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Despite the dose of optimism Friday's jobs number brought to Wall Street, the backbone of US employment remains weak at best.
As Wall Street recovers from the financial crisis, one business school in its backyard is changing the way it positions students for jobs.
Even when gathered at Italy's scenic Lake Como, experts offered a generally gloomy outlook for the economy—especially in the US.
Consider this a back-to-school checklist. Monitor how these unfold and we'll have a fine idea for autumn's direction.
Monthly US employment numbers are the most important set of economic data in the world, says HSBC's David Bloom.
A stronger yen is good news for German machinery and auto companies whose main competitors often are based in Japan. The New York Times reports.
The economic data released this week has been decidedly ambiguous, leading to sharp volatility in the stock and bond markets.
Why is anyone surprised about anything nowadays? With the current uncertainty in the world, the last thing that is reasonable is being surprised about any outcome.
Orders to U.S. factories managed a slight gain in July as a surge in demand for commercial aircraft helped offset widespread weakness in other areas.
Make no mistake about this: Businesses, at least the publically owned ones, are in very good shape. U.S. firms scored a record $1.2 trillion in profits during the second quarter and are sitting on roughly $2 trillion in cash. Our private-sector companies are resilient, and they have recovered significantly from the economic plunge.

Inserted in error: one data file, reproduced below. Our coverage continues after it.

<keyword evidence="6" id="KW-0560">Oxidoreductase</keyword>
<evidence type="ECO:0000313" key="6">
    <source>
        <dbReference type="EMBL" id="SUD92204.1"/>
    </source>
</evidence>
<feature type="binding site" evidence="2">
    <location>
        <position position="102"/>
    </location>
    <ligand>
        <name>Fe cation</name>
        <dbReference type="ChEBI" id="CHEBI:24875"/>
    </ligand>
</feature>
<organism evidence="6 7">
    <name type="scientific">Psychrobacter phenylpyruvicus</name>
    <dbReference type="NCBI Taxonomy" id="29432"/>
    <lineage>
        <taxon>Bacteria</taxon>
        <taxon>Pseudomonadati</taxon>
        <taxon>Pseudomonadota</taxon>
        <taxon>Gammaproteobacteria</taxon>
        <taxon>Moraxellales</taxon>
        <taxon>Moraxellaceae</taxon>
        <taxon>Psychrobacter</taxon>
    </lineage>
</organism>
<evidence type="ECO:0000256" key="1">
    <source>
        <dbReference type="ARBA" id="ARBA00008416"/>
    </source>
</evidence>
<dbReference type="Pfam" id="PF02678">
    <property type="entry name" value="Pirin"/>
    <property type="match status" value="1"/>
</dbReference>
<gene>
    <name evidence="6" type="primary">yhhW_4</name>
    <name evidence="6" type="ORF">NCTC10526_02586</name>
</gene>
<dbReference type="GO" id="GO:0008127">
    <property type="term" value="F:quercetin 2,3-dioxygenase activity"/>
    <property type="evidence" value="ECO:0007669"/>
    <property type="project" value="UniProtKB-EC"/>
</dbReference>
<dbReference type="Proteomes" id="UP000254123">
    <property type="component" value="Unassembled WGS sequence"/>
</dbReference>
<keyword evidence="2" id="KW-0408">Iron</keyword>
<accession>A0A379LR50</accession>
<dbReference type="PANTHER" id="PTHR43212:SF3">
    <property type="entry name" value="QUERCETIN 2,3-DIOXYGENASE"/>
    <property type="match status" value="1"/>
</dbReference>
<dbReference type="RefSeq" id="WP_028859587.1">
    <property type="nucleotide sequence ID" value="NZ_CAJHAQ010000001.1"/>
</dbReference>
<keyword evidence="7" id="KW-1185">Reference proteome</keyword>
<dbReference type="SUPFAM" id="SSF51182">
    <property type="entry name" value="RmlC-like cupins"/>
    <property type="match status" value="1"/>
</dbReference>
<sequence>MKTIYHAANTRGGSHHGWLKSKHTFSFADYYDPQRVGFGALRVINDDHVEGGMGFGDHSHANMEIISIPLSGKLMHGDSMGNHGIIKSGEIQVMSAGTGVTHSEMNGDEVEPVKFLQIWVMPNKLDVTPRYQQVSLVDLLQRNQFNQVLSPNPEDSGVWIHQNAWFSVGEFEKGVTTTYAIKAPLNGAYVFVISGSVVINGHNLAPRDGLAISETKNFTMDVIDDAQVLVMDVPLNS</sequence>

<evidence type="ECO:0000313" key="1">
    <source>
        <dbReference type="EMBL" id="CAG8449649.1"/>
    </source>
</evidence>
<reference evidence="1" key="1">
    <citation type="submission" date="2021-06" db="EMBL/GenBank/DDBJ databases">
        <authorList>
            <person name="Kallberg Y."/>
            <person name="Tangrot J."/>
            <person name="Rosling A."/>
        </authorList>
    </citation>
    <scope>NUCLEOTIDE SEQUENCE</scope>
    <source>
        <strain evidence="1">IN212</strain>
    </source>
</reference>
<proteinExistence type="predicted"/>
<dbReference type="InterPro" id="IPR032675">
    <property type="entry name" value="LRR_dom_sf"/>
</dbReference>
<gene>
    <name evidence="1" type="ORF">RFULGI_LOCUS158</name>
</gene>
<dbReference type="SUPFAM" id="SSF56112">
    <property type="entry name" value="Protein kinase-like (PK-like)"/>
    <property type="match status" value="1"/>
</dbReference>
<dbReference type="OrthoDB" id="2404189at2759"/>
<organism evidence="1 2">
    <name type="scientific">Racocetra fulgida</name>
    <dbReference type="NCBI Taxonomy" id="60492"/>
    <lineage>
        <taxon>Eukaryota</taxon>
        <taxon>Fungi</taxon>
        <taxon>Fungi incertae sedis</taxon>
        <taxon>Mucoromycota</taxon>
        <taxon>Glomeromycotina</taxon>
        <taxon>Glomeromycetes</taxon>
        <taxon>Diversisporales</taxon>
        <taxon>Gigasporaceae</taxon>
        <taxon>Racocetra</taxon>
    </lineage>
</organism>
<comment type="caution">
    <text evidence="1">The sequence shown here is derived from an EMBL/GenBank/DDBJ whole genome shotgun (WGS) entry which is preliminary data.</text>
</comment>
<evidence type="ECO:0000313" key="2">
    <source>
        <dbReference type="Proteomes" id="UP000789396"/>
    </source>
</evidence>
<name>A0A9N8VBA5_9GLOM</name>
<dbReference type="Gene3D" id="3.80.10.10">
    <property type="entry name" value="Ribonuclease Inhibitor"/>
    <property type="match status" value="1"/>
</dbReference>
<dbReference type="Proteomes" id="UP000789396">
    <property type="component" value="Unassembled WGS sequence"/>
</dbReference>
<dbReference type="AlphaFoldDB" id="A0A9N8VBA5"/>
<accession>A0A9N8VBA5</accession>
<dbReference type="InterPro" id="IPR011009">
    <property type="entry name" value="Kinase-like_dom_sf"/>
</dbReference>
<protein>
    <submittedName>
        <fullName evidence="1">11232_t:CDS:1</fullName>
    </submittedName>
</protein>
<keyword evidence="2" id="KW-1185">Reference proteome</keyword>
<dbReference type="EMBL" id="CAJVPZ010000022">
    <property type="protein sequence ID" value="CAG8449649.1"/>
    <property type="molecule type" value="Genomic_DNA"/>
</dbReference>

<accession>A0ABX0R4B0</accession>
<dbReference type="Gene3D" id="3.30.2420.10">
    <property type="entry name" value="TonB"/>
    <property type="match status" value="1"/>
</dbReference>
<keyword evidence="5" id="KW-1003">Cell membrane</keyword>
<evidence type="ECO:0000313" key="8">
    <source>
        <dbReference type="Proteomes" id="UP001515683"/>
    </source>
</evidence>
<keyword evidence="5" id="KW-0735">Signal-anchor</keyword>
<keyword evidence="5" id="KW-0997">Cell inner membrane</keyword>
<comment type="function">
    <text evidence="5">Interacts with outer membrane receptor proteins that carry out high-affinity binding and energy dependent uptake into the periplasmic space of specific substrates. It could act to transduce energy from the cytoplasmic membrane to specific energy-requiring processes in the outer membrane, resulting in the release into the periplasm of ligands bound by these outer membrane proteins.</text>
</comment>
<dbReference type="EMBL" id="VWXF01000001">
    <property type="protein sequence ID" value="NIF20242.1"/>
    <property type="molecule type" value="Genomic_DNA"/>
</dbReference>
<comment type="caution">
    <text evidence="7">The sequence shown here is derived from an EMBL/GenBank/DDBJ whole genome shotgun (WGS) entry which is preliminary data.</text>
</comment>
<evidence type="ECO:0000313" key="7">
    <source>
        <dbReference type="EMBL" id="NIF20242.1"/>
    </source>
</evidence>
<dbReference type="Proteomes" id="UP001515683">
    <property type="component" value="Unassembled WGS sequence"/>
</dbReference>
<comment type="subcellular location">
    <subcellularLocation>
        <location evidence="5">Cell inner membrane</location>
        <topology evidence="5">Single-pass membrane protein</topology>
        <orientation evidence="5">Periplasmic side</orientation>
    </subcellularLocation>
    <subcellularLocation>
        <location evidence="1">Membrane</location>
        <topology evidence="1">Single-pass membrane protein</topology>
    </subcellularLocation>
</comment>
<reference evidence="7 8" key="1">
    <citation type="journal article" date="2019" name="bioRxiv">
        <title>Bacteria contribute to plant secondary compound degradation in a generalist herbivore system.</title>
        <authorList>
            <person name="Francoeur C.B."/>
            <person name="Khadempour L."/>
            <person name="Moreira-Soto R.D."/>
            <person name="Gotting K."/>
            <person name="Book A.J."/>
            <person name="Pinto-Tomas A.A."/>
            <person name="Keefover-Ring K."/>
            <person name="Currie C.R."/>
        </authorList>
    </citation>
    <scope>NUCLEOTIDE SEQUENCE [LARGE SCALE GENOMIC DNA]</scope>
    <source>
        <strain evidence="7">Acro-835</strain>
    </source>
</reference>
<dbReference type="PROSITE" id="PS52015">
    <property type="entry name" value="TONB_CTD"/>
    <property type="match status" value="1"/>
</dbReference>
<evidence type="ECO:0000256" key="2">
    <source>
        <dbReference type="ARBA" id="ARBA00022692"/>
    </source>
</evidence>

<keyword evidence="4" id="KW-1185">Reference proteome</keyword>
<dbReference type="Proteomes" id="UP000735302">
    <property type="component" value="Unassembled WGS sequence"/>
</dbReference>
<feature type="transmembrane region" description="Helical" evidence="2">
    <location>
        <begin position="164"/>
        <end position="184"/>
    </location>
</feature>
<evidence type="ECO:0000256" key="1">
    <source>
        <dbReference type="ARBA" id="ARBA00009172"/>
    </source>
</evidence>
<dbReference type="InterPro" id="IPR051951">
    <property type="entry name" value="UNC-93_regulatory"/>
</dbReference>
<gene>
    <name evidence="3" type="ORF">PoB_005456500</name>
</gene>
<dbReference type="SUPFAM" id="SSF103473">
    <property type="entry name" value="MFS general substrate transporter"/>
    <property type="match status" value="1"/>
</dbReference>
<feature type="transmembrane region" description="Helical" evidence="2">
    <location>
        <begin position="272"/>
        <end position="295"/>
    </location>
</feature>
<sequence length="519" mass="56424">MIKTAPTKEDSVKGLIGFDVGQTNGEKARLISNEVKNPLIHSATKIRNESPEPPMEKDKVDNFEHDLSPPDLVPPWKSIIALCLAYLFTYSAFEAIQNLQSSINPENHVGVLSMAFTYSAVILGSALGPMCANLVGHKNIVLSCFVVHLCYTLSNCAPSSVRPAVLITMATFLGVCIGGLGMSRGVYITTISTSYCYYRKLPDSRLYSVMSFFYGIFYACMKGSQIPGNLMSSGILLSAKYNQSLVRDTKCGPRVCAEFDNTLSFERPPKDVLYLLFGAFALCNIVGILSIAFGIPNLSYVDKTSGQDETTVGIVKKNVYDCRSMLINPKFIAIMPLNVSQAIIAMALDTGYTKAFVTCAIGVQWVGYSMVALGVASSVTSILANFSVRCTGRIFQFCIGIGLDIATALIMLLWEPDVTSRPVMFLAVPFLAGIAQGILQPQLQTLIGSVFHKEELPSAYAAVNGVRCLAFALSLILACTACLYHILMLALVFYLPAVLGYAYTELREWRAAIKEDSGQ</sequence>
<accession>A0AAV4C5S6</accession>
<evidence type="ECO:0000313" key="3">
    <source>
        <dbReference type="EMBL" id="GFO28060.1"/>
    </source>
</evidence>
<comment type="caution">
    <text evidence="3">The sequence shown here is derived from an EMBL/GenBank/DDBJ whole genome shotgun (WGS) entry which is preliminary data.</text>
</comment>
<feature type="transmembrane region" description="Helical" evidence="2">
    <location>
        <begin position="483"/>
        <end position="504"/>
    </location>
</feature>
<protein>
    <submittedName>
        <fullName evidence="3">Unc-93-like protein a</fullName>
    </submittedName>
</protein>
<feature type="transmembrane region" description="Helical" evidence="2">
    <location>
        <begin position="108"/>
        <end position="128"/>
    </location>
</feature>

It's a vicious cycle. Light volume equals more than apathy. It spells lack of trader confidence.
Fears over a double-dip recession in the US and globally are dominating investor sentiment, but the strategy team at HSBC Global Asset Management said people could be missing an opportunity in emerging markets as a result.
The Fed's efforts to stabilize credit markets during the financial crisis didn't create a "moral hazard" where Wall Street can count on being bailed out, retiring Fed Vice Chairman Donald Kohn told CNBC.
Job growth is increasingly polarized between high-paid occupations and low-wage, service-type jobs, while middle-income positions are losing out. The NYT reports.
What we need are incentive based changes to encourage banks to speed up their writedowns of loans and encourage homeowners to not walk away from upside down mortgages.
President Obama is "now a lame duck and paralyzed" in his ability to use fiscal policy to influence the economy, Hans Redeker, the global head of foreign exchange strategy at BNP Paribas, told CNBC Wednesday.
It probably makes sense to convert your old 401 (k) to a Roth IRA if you think you're going to be in a higher tax bracket later and you have the money to pay the taxes you'll incur with the conversion.
Read here an excerpt covering the Federal Open Market Committee's discussion of monetary policy, taken from the minutes of the FOMC's Aug. 10 meeting.
With the economy this uncertain and corporate M&A activity on the rise, "this is not the time for investors to just think about IG (investment grade) or high yield as sectors. You want to look at name specific," Fisher said.
The US economy needs another government stimulus program as big as the one President Obama pushed through Congress in February 2009, economist Paul Krugman said on CNBC Monday.